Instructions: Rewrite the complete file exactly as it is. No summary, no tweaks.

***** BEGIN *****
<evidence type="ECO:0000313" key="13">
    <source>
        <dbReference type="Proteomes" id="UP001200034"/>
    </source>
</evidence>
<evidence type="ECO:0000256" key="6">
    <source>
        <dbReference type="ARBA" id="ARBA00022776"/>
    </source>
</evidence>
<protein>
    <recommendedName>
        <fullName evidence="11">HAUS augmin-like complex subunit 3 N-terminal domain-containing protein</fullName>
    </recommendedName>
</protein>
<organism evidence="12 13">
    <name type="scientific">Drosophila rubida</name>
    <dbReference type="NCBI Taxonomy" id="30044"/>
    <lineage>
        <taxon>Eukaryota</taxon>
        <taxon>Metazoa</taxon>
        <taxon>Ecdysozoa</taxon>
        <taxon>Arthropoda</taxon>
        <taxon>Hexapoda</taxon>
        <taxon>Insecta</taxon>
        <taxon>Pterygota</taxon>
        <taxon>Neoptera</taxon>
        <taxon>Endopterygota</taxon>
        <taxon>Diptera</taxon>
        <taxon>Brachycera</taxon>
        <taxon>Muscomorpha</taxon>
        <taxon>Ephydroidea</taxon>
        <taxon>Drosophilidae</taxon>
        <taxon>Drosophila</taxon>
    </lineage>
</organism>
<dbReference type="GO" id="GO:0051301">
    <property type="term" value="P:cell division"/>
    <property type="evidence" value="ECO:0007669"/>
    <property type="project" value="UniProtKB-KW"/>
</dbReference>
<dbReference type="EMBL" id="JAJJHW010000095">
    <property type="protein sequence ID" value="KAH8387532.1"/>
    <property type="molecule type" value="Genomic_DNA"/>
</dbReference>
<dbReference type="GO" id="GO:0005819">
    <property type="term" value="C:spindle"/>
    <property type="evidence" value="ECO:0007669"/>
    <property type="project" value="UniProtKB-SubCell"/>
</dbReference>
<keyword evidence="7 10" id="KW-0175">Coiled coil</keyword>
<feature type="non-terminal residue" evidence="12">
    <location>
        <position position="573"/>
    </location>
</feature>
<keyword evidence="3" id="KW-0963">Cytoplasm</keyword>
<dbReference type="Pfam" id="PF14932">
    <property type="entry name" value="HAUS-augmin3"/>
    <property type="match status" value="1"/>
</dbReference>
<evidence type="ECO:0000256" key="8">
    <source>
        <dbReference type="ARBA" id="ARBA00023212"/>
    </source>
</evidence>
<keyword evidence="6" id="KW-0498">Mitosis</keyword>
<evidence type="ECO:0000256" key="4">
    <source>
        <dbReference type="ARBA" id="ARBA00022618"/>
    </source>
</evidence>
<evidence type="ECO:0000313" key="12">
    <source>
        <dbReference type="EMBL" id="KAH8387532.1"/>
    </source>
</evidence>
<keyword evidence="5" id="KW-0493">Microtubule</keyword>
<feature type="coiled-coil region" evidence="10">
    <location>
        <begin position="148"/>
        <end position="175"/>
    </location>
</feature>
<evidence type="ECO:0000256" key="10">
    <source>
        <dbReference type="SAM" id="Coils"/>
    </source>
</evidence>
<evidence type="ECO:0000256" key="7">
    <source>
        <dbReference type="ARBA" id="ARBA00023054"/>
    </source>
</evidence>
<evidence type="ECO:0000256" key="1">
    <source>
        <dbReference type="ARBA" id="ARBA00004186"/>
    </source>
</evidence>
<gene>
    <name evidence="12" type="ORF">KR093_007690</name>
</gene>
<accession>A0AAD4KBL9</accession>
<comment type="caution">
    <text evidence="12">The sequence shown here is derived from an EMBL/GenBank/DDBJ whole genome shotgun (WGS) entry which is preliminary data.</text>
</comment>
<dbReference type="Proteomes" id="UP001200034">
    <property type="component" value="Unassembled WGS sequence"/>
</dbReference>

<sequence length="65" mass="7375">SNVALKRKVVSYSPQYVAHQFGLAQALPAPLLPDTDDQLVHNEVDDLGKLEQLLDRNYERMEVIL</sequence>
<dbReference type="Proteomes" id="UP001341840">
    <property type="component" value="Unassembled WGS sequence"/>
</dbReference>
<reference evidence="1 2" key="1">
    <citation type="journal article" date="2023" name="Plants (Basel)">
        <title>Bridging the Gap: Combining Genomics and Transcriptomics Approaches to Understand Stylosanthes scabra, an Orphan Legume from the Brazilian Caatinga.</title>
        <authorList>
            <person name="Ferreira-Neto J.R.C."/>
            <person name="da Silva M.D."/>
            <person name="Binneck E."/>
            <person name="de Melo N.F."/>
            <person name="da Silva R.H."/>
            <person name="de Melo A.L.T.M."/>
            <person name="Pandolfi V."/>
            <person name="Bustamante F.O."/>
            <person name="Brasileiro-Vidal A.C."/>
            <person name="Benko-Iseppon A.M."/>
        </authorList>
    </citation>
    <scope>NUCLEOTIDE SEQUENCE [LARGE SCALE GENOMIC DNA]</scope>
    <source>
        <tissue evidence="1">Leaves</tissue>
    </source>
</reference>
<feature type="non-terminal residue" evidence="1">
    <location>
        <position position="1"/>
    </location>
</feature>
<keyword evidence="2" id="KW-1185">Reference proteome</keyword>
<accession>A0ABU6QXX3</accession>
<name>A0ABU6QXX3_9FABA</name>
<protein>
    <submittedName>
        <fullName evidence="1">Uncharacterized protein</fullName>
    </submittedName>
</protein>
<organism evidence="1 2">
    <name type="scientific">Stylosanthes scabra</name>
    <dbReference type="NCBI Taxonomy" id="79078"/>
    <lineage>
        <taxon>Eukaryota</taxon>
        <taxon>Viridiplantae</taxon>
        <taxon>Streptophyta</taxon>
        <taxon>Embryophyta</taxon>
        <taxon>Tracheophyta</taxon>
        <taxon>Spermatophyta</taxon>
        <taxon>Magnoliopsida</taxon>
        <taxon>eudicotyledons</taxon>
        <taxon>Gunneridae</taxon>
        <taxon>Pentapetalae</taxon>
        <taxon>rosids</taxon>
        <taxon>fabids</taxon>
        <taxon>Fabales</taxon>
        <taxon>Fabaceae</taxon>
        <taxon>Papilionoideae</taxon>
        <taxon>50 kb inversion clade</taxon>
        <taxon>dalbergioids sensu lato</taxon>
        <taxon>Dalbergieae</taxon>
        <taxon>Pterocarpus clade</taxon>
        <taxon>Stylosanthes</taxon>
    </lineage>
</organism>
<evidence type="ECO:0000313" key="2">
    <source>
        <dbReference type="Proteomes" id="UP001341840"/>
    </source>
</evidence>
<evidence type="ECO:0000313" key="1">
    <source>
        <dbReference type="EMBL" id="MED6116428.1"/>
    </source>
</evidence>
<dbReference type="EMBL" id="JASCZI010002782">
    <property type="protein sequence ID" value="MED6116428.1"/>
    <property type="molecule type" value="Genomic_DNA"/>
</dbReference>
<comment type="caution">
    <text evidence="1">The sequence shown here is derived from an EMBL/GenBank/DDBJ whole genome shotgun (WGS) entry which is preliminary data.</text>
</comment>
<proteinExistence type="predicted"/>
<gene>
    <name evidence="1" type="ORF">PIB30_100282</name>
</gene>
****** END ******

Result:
<evidence type="ECO:0000313" key="13">
    <source>
        <dbReference type="Proteomes" id="UP001200034"/>
    </source>
</evidence>
<evidence type="ECO:0000256" key="6">
    <source>
        <dbReference type="ARBA" id="ARBA00022776"/>
    </source>
</evidence>
<protein>
    <recommendedName>
        <fullName evidence="11">HAUS augmin-like complex subunit 3 N-terminal domain-containing protein</fullName>
    </recommendedName>
</protein>
<organism evidence="12 13">
    <name type="scientific">Drosophila rubida</name>
    <dbReference type="NCBI Taxonomy" id="30044"/>
    <lineage>
        <taxon>Eukaryota</taxon>
        <taxon>Metazoa</taxon>
        <taxon>Ecdysozoa</taxon>
        <taxon>Arthropoda</taxon>
        <taxon>Hexapoda</taxon>
        <taxon>Insecta</taxon>
        <taxon>Pterygota</taxon>
        <taxon>Neoptera</taxon>
        <taxon>Endopterygota</taxon>
        <taxon>Diptera</taxon>
        <taxon>Brachycera</taxon>
        <taxon>Muscomorpha</taxon>
        <taxon>Ephydroidea</taxon>
        <taxon>Drosophilidae</taxon>
        <taxon>Drosophila</taxon>
    </lineage>
</organism>
<dbReference type="GO" id="GO:0051301">
    <property type="term" value="P:cell division"/>
    <property type="evidence" value="ECO:0007669"/>
    <property type="project" value="UniProtKB-KW"/>
</dbReference>
<dbReference type="EMBL" id="JAJJHW010000095">
    <property type="protein sequence ID" value="KAH8387532.1"/>
    <property type="molecule type" value="Genomic_DNA"/>
</dbReference>
<dbReference type="GO" id="GO:0005819">
    <property type="term" value="C:spindle"/>
    <property type="evidence" value="ECO:0007669"/>
    <property type="project" value="UniProtKB-SubCell"/>
</dbReference>
<keyword evidence="7 10" id="KW-0175">Coiled coil</keyword>
<feature type="non-terminal residue" evidence="12">
    <location>
        <position position="573"/>
    </location>
</feature>
<keyword evidence="3" id="KW-0963">Cytoplasm</keyword>
<dbReference type="Pfam" id="PF14932">
    <property type="entry name" value="HAUS-augmin3"/>
    <property type="match status" value="1"/>
</dbReference>
<evidence type="ECO:0000256" key="8">
    <source>
        <dbReference type="ARBA" id="ARBA00023212"/>
    </source>
</evidence>
<keyword evidence="6" id="KW-0498">Mitosis</keyword>
<evidence type="ECO:0000256" key="4">
    <source>
        <dbReference type="ARBA" id="ARBA00022618"/>
    </source>
</evidence>
<evidence type="ECO:0000313" key="12">
    <source>
        <dbReference type="EMBL" id="KAH8387532.1"/>
    </source>
</evidence>
<keyword evidence="5" id="KW-0493">Microtubule</keyword>
<feature type="coiled-coil region" evidence="10">
    <location>
        <begin position="148"/>
        <end position="175"/>
    </location>
</feature>
<evidence type="ECO:0000256" key="10">
    <source>
        <dbReference type="SAM" id="Coils"/>
    </source>
</evidence>
<evidence type="ECO:0000256" key="7">
    <source>
        <dbReference type="ARBA" id="ARBA00023054"/>
    </source>
</evidence>
<evidence type="ECO:0000256" key="1">
    <source>
        <dbReference type="ARBA" id="ARBA00004186"/>
    </source>
</evidence>
<gene>
    <name evidence="12" type="ORF">KR093_007690</name>
</gene>
<accession>A0AAD4KBL9</accession>
<comment type="caution">
    <text evidence="12">The sequence shown here is derived from an EMBL/GenBank/DDBJ whole genome shotgun (WGS) entry which is preliminary data.</text>
</comment>
<dbReference type="Proteomes" id="UP001200034">
    <property type="component" value="Unassembled WGS sequence"/>
</dbReference>

<sequence length="65" mass="7375">SNVALKRKVVSYSPQYVAHQFGLAQALPAPLLPDTDDQLVHNEVDDLGKLEQLLDRNYERMEVIL</sequence>
<dbReference type="Proteomes" id="UP001341840">
    <property type="component" value="Unassembled WGS sequence"/>
</dbReference>
<reference evidence="1 2" key="1">
    <citation type="journal article" date="2023" name="Plants (Basel)">
        <title>Bridging the Gap: Combining Genomics and Transcriptomics Approaches to Understand Stylosanthes scabra, an Orphan Legume from the Brazilian Caatinga.</title>
        <authorList>
            <person name="Ferreira-Neto J.R.C."/>
            <person name="da Silva M.D."/>
            <person name="Binneck E."/>
            <person name="de Melo N.F."/>
            <person name="da Silva R.H."/>
            <person name="de Melo A.L.T.M."/>
            <person name="Pandolfi V."/>
            <person name="Bustamante F.O."/>
            <person name="Brasileiro-Vidal A.C."/>
            <person name="Benko-Iseppon A.M."/>
        </authorList>
    </citation>
    <scope>NUCLEOTIDE SEQUENCE [LARGE SCALE GENOMIC DNA]</scope>
    <source>
        <tissue evidence="1">Leaves</tissue>
    </source>
</reference>
<feature type="non-terminal residue" evidence="1">
    <location>
        <position position="1"/>
    </location>
</feature>
<keyword evidence="2" id="KW-1185">Reference proteome</keyword>
<accession>A0ABU6QXX3</accession>
<name>A0ABU6QXX3_9FABA</name>
<protein>
    <submittedName>
        <fullName evidence="1">Uncharacterized protein</fullName>
    </submittedName>
</protein>
<organism evidence="1 2">
    <name type="scientific">Stylosanthes scabra</name>
    <dbReference type="NCBI Taxonomy" id="79078"/>
    <lineage>
        <taxon>Eukaryota</taxon>
        <taxon>Viridiplantae</taxon>
        <taxon>Streptophyta</taxon>
        <taxon>Embryophyta</taxon>
        <taxon>Tracheophyta</taxon>
        <taxon>Spermatophyta</taxon>
        <taxon>Magnoliopsida</taxon>
        <taxon>eudicotyledons</taxon>
        <taxon>Gunneridae</taxon>
        <taxon>Pentapetalae</taxon>
        <taxon>rosids</taxon>
        <taxon>fabids</taxon>
        <taxon>Fabales</taxon>
        <taxon>Fabaceae</taxon>
        <taxon>Papilionoideae</taxon>
        <taxon>50 kb inversion clade</taxon>
        <taxon>dalbergioids sensu lato</taxon>
        <taxon>Dalbergieae</taxon>
        <taxon>Pterocarpus clade</taxon>
        <taxon>Stylosanthes</taxon>
    </lineage>
</organism>
<evidence type="ECO:0000313" key="2">
    <source>
        <dbReference type="Proteomes" id="UP001341840"/>
    </source>
</evidence>
<evidence type="ECO:0000313" key="1">
    <source>
        <dbReference type="EMBL" id="MED6116428.1"/>
    </source>
</evidence>
<dbReference type="EMBL" id="JASCZI010002782">
    <property type="protein sequence ID" value="MED6116428.1"/>
    <property type="molecule type" value="Genomic_DNA"/>
</dbReference>
<comment type="caution">
    <text evidence="1">The sequence shown here is derived from an EMBL/GenBank/DDBJ whole genome shotgun (WGS) entry which is preliminary data.</text>
</comment>
<proteinExistence type="predicted"/>
<gene>
    <name evidence="1" type="ORF">PIB30_100282</name>
</gene>